OUTPUT:

The result of applying the i-th divided difference operator to self.

If $$i$$ is a positive integer, then the $$i$$-th divided difference operator $$\delta_i$$ is the linear operator sending each polynomial $$f = f(x_1, x_2, \ldots, x_n)$$ (in $$n \geq i+1$$ variables) to the polynomial

$\frac{f - f_i}{x_i - x_{i+1}}, \qquad \text{ where } f_i = f(x_1, x_2, ..., x_{i-1}, x_{i+1}, x_i, x_{i+1}, ..., x_n) .$

If $$\sigma$$ is a permutation in the $$n$$-th symmetric group, then the $$\sigma$$-th divided difference operator $$\delta_\sigma$$ is the composition $$\delta_{i_1} \delta_{i_2} \cdots \delta_{i_k}$$, where $$\sigma = s_{i_1} \circ s_{i_2} \circ \cdots \circ s_{i_k}$$ is any reduced expression for $$\sigma$$ (the precise choice of reduced expression is immaterial).

Note

The expand() method results in a polynomial in $$n$$ variables named x0, x1, ..., x(n-1) rather than $$x_1, x_2, \ldots, x_n$$. The variable named xi corresponds to $$x_{i+1}$$. Thus, self.divided_difference(i) involves the variables x(i-1) and xi getting switched (in the numerator).

EXAMPLES:

sage: X = SchubertPolynomialRing(ZZ)
sage: a = X([3,2,1])
sage: a.divided_difference(1)
X[2, 3, 1]
sage: a.divided_difference([3,2,1])
X
sage: a.divided_difference(5)
0


Any divided difference of $$0$$ is $$0$$:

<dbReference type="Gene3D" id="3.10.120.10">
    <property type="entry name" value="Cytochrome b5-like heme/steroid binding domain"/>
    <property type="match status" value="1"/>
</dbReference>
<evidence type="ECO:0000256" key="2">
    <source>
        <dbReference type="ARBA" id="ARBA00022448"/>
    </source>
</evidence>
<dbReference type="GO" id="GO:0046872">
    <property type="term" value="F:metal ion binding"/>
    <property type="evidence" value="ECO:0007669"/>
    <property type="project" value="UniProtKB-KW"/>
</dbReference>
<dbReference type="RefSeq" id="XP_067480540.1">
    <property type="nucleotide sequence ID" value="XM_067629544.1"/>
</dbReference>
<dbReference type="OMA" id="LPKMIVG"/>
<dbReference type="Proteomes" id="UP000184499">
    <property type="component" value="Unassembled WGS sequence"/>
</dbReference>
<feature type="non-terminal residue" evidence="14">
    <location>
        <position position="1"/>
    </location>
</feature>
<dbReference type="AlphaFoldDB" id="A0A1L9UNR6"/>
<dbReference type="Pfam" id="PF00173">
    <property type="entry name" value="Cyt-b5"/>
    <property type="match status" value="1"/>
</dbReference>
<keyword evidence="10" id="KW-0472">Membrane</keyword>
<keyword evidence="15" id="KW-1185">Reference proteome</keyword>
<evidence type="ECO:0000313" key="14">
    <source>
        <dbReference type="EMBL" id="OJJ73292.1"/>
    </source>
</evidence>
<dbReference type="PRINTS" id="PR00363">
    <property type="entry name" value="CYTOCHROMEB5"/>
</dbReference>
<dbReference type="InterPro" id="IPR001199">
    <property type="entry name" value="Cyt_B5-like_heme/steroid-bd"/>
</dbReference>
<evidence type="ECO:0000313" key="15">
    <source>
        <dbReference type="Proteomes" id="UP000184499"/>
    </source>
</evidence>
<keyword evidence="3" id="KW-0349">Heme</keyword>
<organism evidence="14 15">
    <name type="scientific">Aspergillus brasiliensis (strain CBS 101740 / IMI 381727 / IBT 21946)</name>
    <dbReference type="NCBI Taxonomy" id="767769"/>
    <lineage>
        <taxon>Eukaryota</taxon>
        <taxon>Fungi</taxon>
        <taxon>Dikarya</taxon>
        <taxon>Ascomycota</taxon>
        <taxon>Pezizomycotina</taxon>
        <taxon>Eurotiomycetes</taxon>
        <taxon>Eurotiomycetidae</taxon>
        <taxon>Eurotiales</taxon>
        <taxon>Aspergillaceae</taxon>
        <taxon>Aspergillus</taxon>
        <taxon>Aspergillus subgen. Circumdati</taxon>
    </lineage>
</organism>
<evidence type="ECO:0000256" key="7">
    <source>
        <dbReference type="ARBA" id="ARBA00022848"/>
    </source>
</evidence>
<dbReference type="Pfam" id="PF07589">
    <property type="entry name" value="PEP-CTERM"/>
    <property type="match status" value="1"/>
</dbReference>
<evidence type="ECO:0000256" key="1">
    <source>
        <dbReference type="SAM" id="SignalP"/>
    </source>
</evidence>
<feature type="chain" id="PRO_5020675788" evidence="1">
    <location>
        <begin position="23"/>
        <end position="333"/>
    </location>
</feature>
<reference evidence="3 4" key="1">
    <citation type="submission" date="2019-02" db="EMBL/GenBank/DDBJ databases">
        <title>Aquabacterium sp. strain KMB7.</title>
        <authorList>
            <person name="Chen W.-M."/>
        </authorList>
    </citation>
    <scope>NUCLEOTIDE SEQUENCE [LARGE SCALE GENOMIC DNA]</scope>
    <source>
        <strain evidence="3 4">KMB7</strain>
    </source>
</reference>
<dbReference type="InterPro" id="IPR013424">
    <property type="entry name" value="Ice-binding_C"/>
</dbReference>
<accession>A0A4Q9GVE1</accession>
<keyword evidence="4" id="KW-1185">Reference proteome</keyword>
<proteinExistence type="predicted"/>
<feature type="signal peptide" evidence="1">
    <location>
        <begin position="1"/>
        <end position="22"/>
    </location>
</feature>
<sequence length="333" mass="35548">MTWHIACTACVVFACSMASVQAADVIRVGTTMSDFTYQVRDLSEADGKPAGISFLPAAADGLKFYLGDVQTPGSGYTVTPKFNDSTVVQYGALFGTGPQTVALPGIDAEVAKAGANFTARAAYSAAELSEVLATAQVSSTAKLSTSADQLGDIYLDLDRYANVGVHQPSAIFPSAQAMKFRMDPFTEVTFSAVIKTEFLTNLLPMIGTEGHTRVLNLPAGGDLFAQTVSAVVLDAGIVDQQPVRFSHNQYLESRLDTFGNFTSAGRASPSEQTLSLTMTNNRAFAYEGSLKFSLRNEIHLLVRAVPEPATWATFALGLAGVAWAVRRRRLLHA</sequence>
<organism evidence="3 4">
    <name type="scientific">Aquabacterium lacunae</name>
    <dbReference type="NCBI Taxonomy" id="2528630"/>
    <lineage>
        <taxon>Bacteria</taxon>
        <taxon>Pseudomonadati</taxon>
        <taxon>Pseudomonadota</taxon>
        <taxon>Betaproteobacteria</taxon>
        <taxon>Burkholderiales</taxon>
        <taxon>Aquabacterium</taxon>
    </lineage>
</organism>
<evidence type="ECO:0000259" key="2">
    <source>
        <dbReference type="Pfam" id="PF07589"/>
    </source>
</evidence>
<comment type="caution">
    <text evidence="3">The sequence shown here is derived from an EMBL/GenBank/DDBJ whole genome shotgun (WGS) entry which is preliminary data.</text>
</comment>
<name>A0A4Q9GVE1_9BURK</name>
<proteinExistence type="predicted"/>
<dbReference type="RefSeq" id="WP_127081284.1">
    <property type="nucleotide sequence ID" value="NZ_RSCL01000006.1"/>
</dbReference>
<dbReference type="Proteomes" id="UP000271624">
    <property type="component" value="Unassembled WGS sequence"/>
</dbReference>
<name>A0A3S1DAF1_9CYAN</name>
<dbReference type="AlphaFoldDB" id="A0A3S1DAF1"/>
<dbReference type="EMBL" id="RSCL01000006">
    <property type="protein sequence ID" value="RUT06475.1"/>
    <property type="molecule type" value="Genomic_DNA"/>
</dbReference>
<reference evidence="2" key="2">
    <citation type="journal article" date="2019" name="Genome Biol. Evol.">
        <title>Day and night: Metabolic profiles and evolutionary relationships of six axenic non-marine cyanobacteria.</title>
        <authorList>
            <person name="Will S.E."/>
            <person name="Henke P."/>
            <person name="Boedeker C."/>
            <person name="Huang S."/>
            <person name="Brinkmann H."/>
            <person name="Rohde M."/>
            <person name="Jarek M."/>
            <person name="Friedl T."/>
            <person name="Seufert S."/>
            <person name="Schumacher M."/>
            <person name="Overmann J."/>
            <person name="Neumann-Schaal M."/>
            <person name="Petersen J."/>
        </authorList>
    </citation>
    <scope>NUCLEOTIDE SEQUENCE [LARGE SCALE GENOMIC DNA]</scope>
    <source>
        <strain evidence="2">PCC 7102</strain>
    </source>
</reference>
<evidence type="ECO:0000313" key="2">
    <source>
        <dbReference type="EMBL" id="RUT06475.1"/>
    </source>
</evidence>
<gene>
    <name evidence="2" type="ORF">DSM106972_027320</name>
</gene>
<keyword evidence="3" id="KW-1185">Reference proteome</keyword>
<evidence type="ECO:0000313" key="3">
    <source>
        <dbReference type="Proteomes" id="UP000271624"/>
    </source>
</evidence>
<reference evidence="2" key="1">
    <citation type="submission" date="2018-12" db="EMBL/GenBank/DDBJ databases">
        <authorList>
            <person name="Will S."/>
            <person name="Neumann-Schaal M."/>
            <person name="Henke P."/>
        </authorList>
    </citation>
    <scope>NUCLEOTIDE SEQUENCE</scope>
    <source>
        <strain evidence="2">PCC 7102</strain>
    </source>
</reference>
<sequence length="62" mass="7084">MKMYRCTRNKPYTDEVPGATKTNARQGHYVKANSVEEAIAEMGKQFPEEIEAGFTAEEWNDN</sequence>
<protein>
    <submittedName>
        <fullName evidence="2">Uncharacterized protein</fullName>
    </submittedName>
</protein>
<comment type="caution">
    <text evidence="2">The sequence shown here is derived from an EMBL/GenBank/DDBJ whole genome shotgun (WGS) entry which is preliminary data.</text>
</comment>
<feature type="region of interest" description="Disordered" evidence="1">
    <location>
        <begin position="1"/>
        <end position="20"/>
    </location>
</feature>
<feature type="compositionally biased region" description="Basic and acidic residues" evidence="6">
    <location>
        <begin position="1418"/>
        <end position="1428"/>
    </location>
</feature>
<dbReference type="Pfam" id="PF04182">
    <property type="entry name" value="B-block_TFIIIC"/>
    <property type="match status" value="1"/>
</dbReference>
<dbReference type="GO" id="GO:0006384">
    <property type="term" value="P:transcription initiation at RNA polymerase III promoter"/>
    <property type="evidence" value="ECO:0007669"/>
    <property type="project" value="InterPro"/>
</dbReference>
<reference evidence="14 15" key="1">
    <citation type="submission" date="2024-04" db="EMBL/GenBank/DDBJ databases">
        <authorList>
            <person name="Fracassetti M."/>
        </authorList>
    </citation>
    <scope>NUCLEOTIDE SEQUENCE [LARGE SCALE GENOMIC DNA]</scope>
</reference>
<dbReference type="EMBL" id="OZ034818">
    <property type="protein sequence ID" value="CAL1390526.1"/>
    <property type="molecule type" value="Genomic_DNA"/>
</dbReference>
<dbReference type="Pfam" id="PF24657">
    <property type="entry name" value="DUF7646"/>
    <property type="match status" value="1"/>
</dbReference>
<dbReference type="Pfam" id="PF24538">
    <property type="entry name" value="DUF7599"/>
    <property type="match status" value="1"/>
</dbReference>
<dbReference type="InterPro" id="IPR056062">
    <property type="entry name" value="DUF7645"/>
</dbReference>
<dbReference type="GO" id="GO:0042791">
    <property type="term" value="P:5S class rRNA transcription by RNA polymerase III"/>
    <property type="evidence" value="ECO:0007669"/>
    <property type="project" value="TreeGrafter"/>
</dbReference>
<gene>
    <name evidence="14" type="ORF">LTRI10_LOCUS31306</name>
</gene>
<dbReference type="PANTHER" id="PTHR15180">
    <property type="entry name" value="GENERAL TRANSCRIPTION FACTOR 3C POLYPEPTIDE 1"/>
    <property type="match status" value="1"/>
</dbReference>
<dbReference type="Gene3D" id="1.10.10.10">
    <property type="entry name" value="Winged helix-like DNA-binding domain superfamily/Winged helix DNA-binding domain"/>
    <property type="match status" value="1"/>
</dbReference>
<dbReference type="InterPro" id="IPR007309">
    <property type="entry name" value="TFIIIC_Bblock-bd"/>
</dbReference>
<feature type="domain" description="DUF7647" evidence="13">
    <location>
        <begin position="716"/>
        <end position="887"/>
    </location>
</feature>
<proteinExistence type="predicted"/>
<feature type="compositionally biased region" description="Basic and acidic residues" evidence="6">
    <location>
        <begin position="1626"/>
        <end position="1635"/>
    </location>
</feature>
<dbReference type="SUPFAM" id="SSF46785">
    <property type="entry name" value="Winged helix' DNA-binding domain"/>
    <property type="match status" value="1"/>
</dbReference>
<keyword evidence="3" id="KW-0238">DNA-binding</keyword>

sage: X.zero().divided_difference(2)
0


This is compatible when a permutation is given as input:

sage: a = X([3,2,4,1])
sage: a.divided_difference([2,3,1])
0
sage: a.divided_difference(1).divided_difference(2)
0

sage: a = X([4,3,2,1])
sage: a.divided_difference([2,3,1])
X[3, 2, 4, 1]
sage: a.divided_difference(1).divided_difference(2)
X[3, 2, 4, 1]
sage: a.divided_difference([4,1,3,2])
X[1, 4, 2, 3]
sage: b = X([4, 1, 3, 2])
sage: b.divided_difference(1).divided_difference(2)
X[1, 3, 4, 2]
sage: b.divided_difference(1).divided_difference(2).divided_difference(3)
X[1, 3, 2]
sage: b.divided_difference(1).divided_difference(2).divided_difference(3).divided_difference(2)
X
sage: b.divided_difference(1).divided_difference(2).divided_difference(3).divided_difference(3)
0
sage: b.divided_difference(1).divided_difference(2).divided_difference(1)
0

expand()#

EXAMPLES:

sage: X = SchubertPolynomialRing(ZZ)
sage: X([2,1,3]).expand()
x0
sage: [X(p).expand() for p in Permutations(3)]
[1, x0 + x1, x0, x0*x1, x0^2, x0^2*x1]

multiply_variable(i)#

Return the Schubert polynomial obtained by multiplying self by the variable $$x_i$$.

EXAMPLES:

sage: X = SchubertPolynomialRing(ZZ)
sage: a = X([3,2,4,1])
sage: a.multiply_variable(0)
X[4, 2, 3, 1]
sage: a.multiply_variable(1)
X[3, 4, 2, 1]
sage: a.multiply_variable(2)
X[3, 2, 5, 1, 4] - X[3, 4, 2, 1] - X[4, 2, 3, 1]
sage: a.multiply_variable(3)
X[3, 2, 4, 5, 1]

scalar_product(x)#

Return the standard scalar product of self and x.

EXAMPLES:

sage: X = SchubertPolynomialRing(ZZ)
sage: a = X([3,2,4,1])
sage: a.scalar_product(a)
0
sage: b = X([4,3,2,1])
sage: b.scalar_product(a)
X[1, 3, 4, 6, 2, 5]
sage: Permutation([1, 3, 4, 6, 2, 5, 7]).to_lehmer_code()
[0, 1, 1, 2, 0, 0, 0]
sage: s = SymmetricFunctions(ZZ).schur()
sage: c = s([2,1,1])
sage: b.scalar_product(a).expand()
x0^2*x1*x2 + x0*x1^2*x2 + x0*x1*x2^2 + x0^2*x1*x3 + x0*x1^2*x3 + x0^2*x2*x3 + 3*x0*x1*x2*x3 + x1^2*x2*x3 + x0*x2^2*x3 + x1*x2^2*x3 + x0*x1*x3^2 + x0*x2*x3^2 + x1*x2*x3^2
sage: c.expand(4)
x0^2*x1*x2 + x0*x1^2*x2 + x0*x1*x2^2 + x0^2*x1*x3 + x0*x1^2*x3 + x0^2*x2*x3 + 3*x0*x1*x2*x3 + x1^2*x2*x3 + x0*x2^2*x3 + x1*x2^2*x3 + x0*x1*x3^2 + x0*x2*x3^2 + x1*x2*x3^2